Alberto Granado, 88, who accompanied Ernesto "Che" Guevara on a 1952 journey of discovery across Latin America that was immortalized in Guevara's memoir and on-screen in The Motorcycle Diaries, died in Cuba on Saturday. An Argentine who had lived in Cuba since 1961, he died of natural causes Saturday morning, according to Cuban state-run television, which gave no other details. He and Guevara both kept diaries that were used as background for the 2004 movie, produced by Robert Redford and directed by Walter Salles.
Suze Rotolo, 67, who became widely known for her romance with Bob Dylan in the early 1960s, strongly influenced his early songwriting and, in one of the decade's signature images, walked with him arm-in-arm for the cover photo of his breakthrough album, The Freewheelin' Bob Dylan, died of lung cancer on Feb. 25 in New York. Her interest in theater and art exposed him to ideas and artists beyond the world of music.
Joseph H. Flom, 87, a lawyer whose expertise in acquisitions reshaped America's business landscape during the 1980s and helped turn his tiny New York firm into one of the nation's largest law practices, died of a pulmonary embolism on Feb. 23 in New York. In 1985 alone, he orchestrated Ronald Perelman's $2.7 billion takeover of Revlon and ABC's $3.5 billion sale to Capital Cities.
Arnost Lustig, 84, a Czech-born fiction writer who drew on his experience as the survivor of three concentration camps to create unsentimental portrayals of life during the Holocaust, died of cancer on Feb. 26 in Prague. He was a two-time recipient of the National Jewish Book Award and in 2009 was a finalist for the Man Booker International Prize.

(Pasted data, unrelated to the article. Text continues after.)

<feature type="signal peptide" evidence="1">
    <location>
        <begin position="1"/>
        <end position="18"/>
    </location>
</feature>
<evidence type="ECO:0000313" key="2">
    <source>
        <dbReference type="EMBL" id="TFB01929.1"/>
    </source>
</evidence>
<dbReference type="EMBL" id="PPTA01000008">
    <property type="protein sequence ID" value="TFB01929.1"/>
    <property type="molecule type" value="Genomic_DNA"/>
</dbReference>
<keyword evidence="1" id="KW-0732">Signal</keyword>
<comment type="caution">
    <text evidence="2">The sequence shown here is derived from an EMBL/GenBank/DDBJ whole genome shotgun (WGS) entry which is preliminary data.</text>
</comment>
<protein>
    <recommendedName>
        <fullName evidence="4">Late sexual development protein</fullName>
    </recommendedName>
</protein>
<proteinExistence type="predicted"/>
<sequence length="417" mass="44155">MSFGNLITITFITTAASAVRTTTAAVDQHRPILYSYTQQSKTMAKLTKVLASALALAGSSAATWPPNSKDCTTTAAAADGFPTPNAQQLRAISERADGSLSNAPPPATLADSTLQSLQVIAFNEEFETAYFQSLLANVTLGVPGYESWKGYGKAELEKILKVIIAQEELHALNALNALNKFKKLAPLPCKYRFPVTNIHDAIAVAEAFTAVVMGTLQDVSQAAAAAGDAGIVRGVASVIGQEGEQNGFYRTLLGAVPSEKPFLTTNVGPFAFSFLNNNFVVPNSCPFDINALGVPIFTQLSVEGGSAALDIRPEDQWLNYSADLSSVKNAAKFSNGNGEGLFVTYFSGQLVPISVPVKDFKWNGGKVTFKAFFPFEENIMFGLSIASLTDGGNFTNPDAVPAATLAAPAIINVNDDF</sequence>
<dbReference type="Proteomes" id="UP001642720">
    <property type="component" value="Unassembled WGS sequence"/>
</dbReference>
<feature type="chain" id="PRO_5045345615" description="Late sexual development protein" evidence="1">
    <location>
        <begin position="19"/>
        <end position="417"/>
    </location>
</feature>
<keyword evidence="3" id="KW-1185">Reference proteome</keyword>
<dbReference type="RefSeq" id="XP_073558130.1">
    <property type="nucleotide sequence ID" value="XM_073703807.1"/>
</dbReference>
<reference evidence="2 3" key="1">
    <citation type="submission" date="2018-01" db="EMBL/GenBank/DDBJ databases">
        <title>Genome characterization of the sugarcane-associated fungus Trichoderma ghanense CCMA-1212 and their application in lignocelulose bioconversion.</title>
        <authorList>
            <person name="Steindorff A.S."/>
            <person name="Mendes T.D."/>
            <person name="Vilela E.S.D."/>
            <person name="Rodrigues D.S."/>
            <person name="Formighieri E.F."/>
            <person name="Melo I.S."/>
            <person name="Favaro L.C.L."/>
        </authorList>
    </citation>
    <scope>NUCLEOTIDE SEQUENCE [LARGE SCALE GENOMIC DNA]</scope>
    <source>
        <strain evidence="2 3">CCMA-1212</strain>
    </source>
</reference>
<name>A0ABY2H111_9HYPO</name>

Dwayne McDuffie, 49, a top comics writer who created textured characters and helped introduce compelling minority superheroes on the page and TV screen, died of complications from emergency heart surgery on Feb. 21 in Burbank, Calif. He wrote dozens of books for Marvel and DC comics, including Fantastic Four, Justice League of America and Damage Control.
Annie Girardot, 79, the perky, gravelly-voiced actress who became France's most popular actress of the 1970s, died on Monday in Paris after being treated for Alzheimer's disease for nearly a decade. She never achieved the international renown of Jeanne Moreau or Brigitte Bardot, but she overtook both of them in French popularity polls in 1972.
Anant Pai, 81, the creator of a popular comic book series that taught several generations of Indian children the country's history and mythology, died of a heart attack in Mumbai on Feb. 24.
Nobutoshi Kihara, 84, the engineer known as "the wizard of Sony" for his ingenuity in developing products, like Japan's first tape recorder and transistor radio, and later the Betamax videocassette recorder, died on Feb. 13 in Tokyo. His innovations also provided the backbone for the Walkman.
Necmettin Erbakan, 84, the first Islamist prime minister of Turkey whose attempt to turn his country away from the West led the military to depose him in 1997, died of heart failure on Feb. 27 in Ankara.